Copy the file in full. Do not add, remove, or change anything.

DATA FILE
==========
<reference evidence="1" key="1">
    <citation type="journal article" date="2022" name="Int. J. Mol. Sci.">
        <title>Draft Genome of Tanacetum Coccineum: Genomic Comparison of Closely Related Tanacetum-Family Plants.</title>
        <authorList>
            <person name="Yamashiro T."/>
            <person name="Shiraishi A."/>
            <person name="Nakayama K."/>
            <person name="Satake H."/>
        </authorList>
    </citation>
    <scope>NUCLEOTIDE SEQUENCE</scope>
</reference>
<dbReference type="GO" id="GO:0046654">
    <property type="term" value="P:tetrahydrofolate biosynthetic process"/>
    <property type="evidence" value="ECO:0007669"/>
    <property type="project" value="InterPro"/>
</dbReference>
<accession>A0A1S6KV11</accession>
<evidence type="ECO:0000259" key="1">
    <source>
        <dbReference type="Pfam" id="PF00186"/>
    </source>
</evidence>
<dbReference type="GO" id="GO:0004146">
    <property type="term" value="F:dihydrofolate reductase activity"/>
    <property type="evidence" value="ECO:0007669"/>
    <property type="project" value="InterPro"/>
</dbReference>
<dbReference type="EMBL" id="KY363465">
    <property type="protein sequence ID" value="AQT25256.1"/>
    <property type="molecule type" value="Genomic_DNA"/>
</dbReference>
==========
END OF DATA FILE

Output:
<reference evidence="1" key="1">
    <citation type="journal article" date="2022" name="Int. J. Mol. Sci.">
        <title>Draft Genome of Tanacetum Coccineum: Genomic Comparison of Closely Related Tanacetum-Family Plants.</title>
        <authorList>
            <person name="Yamashiro T."/>
            <person name="Shiraishi A."/>
            <person name="Nakayama K."/>
            <person name="Satake H."/>
        </authorList>
    </citation>
    <scope>NUCLEOTIDE SEQUENCE</scope>
</reference>
<dbReference type="GO" id="GO:0046654">
    <property type="term" value="P:tetrahydrofolate biosynthetic process"/>
    <property type="evidence" value="ECO:0007669"/>
    <property type="project" value="InterPro"/>
</dbReference>
<accession>A0A1S6KV11</accession>
<evidence type="ECO:0000259" key="1">
    <source>
        <dbReference type="Pfam" id="PF00186"/>
    </source>
</evidence>
<dbReference type="GO" id="GO:0004146">
    <property type="term" value="F:dihydrofolate reductase activity"/>
    <property type="evidence" value="ECO:0007669"/>
    <property type="project" value="InterPro"/>
</dbReference>
<dbReference type="EMBL" id="KY363465">
    <property type="protein sequence ID" value="AQT25256.1"/>
    <property type="molecule type" value="Genomic_DNA"/>
</dbReference>